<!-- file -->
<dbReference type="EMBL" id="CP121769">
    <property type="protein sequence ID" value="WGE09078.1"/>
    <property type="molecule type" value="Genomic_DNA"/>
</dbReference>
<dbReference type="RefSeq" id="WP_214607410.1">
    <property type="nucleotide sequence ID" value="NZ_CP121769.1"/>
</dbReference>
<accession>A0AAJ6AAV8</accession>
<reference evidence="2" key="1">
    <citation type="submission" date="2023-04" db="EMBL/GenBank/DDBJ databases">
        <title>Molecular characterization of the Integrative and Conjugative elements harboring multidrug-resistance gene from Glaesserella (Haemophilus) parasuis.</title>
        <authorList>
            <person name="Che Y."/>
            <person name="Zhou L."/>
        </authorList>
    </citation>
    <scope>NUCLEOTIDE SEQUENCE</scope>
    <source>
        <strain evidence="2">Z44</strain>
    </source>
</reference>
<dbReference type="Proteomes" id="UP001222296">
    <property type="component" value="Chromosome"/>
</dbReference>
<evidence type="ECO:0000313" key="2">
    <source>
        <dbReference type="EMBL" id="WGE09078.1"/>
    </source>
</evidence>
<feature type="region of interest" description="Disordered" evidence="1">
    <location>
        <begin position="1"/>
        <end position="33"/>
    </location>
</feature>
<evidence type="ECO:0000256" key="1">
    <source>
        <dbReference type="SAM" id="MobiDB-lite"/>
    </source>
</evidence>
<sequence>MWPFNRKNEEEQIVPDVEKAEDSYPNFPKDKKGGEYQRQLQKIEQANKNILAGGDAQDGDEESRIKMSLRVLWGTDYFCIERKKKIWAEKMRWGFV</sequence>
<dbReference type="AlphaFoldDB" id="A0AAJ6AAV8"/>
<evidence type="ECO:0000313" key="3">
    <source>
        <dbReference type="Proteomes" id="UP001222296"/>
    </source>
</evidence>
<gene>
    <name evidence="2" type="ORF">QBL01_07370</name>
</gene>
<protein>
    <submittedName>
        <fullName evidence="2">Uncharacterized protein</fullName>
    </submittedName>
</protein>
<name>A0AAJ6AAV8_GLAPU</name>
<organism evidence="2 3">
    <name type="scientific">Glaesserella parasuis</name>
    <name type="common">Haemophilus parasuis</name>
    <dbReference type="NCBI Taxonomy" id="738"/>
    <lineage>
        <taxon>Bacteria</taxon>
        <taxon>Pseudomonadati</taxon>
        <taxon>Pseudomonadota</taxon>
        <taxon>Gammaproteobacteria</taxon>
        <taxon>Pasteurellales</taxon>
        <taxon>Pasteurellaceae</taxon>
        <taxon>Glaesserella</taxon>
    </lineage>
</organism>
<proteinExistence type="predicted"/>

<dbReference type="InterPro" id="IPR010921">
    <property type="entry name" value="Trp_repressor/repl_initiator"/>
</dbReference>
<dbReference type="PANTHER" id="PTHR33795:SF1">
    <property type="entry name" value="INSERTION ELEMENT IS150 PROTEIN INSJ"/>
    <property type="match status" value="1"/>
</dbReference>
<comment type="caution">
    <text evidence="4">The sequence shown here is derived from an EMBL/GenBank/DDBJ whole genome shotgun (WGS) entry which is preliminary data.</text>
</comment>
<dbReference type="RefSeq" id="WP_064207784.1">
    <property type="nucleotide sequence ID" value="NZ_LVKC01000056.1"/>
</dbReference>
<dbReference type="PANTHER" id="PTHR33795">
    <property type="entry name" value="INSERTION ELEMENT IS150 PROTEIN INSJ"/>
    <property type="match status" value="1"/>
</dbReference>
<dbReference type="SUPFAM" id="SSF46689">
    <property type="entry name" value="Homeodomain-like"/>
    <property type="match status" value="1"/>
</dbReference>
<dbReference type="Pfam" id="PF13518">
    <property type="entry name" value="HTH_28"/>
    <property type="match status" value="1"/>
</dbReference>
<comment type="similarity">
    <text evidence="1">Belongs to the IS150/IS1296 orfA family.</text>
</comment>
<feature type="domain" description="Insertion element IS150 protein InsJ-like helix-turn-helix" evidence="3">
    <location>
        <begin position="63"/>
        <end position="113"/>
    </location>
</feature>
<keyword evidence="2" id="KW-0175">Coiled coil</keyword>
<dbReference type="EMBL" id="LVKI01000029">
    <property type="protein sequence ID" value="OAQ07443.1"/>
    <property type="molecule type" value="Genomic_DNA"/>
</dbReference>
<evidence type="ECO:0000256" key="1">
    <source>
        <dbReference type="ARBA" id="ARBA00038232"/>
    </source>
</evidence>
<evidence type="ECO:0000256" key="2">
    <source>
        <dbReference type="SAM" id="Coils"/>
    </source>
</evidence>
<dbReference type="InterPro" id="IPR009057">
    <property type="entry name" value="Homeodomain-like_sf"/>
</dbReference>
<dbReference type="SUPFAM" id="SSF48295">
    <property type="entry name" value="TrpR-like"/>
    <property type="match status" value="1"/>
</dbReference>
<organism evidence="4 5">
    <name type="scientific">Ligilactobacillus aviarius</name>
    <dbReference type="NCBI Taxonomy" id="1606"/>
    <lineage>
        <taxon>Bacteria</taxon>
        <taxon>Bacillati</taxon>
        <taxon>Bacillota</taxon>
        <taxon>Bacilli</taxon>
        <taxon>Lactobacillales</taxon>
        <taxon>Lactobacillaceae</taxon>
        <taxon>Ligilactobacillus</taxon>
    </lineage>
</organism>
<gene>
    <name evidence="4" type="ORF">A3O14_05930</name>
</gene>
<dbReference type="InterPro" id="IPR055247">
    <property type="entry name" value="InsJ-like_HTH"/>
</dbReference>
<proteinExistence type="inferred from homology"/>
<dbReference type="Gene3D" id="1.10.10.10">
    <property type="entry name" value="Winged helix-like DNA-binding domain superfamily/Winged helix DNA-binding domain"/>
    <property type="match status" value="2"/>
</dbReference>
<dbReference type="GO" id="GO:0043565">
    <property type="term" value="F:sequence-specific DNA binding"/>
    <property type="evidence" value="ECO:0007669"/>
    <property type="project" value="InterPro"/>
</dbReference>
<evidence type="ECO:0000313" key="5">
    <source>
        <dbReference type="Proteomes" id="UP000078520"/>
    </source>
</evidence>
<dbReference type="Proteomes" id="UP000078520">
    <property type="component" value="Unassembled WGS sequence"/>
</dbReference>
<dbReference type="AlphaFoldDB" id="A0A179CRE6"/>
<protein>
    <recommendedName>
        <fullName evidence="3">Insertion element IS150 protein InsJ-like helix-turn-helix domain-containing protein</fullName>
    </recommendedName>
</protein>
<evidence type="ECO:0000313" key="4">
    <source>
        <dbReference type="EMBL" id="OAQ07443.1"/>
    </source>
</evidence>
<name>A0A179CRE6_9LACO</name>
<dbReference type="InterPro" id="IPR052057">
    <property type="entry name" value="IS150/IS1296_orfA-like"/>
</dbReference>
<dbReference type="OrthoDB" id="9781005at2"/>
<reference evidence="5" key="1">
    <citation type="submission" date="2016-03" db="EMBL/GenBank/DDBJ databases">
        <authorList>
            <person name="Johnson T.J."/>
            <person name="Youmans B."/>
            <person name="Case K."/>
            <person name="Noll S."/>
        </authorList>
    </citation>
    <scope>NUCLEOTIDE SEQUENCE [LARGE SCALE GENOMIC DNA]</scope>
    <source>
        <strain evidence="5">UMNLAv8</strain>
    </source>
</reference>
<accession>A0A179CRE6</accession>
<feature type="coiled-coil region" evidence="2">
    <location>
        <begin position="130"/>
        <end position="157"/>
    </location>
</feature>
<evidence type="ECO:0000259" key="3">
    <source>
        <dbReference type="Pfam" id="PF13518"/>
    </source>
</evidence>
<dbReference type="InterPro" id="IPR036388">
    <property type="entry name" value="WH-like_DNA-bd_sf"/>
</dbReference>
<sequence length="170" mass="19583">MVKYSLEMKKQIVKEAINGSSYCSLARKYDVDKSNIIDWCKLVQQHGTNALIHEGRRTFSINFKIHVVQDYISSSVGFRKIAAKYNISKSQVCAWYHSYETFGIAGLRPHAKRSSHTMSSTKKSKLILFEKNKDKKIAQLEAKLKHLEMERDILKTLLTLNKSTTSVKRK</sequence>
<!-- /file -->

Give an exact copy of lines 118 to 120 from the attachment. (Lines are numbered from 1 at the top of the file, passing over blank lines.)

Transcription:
        <dbReference type="SAM" id="Coils"/>
    </source>
</evidence>